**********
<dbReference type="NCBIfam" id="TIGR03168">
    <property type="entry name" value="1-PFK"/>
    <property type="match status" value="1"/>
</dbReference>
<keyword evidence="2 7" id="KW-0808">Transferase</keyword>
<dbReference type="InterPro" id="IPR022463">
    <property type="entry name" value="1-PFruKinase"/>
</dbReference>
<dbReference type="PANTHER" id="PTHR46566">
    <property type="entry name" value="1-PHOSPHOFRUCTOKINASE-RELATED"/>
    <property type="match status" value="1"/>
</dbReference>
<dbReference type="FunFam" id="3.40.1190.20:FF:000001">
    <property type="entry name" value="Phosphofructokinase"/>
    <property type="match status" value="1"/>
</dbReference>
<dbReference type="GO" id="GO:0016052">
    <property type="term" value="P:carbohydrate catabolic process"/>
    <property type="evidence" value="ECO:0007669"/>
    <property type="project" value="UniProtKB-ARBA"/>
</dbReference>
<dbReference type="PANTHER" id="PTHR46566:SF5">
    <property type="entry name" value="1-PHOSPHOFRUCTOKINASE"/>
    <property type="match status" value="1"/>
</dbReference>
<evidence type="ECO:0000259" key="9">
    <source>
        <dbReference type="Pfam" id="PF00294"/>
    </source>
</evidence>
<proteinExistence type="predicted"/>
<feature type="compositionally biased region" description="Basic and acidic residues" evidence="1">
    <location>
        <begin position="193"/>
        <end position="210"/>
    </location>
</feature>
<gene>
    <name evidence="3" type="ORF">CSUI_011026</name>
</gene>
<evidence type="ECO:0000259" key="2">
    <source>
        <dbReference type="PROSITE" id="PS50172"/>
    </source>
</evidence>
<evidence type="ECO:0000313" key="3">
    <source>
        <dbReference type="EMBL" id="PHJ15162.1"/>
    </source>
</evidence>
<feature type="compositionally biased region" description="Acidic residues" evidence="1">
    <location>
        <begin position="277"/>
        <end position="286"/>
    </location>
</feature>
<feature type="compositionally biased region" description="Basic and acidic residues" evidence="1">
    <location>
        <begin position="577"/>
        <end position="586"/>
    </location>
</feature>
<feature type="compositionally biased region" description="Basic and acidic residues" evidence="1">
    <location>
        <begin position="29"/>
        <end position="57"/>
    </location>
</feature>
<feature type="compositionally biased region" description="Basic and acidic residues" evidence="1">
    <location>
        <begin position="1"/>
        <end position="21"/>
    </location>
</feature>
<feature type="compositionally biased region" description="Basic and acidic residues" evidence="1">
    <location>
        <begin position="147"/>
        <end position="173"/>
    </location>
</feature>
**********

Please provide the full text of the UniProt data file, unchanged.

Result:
<dbReference type="NCBIfam" id="TIGR03168">
    <property type="entry name" value="1-PFK"/>
    <property type="match status" value="1"/>
</dbReference>
<keyword evidence="2 7" id="KW-0808">Transferase</keyword>
<dbReference type="InterPro" id="IPR022463">
    <property type="entry name" value="1-PFruKinase"/>
</dbReference>
<dbReference type="PANTHER" id="PTHR46566">
    <property type="entry name" value="1-PHOSPHOFRUCTOKINASE-RELATED"/>
    <property type="match status" value="1"/>
</dbReference>
<dbReference type="FunFam" id="3.40.1190.20:FF:000001">
    <property type="entry name" value="Phosphofructokinase"/>
    <property type="match status" value="1"/>
</dbReference>
<dbReference type="GO" id="GO:0016052">
    <property type="term" value="P:carbohydrate catabolic process"/>
    <property type="evidence" value="ECO:0007669"/>
    <property type="project" value="UniProtKB-ARBA"/>
</dbReference>
<dbReference type="PANTHER" id="PTHR46566:SF5">
    <property type="entry name" value="1-PHOSPHOFRUCTOKINASE"/>
    <property type="match status" value="1"/>
</dbReference>
<evidence type="ECO:0000259" key="9">
    <source>
        <dbReference type="Pfam" id="PF00294"/>
    </source>
</evidence>
<proteinExistence type="predicted"/>
<feature type="compositionally biased region" description="Basic and acidic residues" evidence="1">
    <location>
        <begin position="193"/>
        <end position="210"/>
    </location>
</feature>
<gene>
    <name evidence="3" type="ORF">CSUI_011026</name>
</gene>
<evidence type="ECO:0000259" key="2">
    <source>
        <dbReference type="PROSITE" id="PS50172"/>
    </source>
</evidence>
<evidence type="ECO:0000313" key="3">
    <source>
        <dbReference type="EMBL" id="PHJ15162.1"/>
    </source>
</evidence>
<feature type="compositionally biased region" description="Acidic residues" evidence="1">
    <location>
        <begin position="277"/>
        <end position="286"/>
    </location>
</feature>
<feature type="compositionally biased region" description="Basic and acidic residues" evidence="1">
    <location>
        <begin position="577"/>
        <end position="586"/>
    </location>
</feature>
<feature type="compositionally biased region" description="Basic and acidic residues" evidence="1">
    <location>
        <begin position="29"/>
        <end position="57"/>
    </location>
</feature>
<feature type="compositionally biased region" description="Basic and acidic residues" evidence="1">
    <location>
        <begin position="1"/>
        <end position="21"/>
    </location>
</feature>
<feature type="compositionally biased region" description="Basic and acidic residues" evidence="1">
    <location>
        <begin position="147"/>
        <end position="173"/>
    </location>
</feature>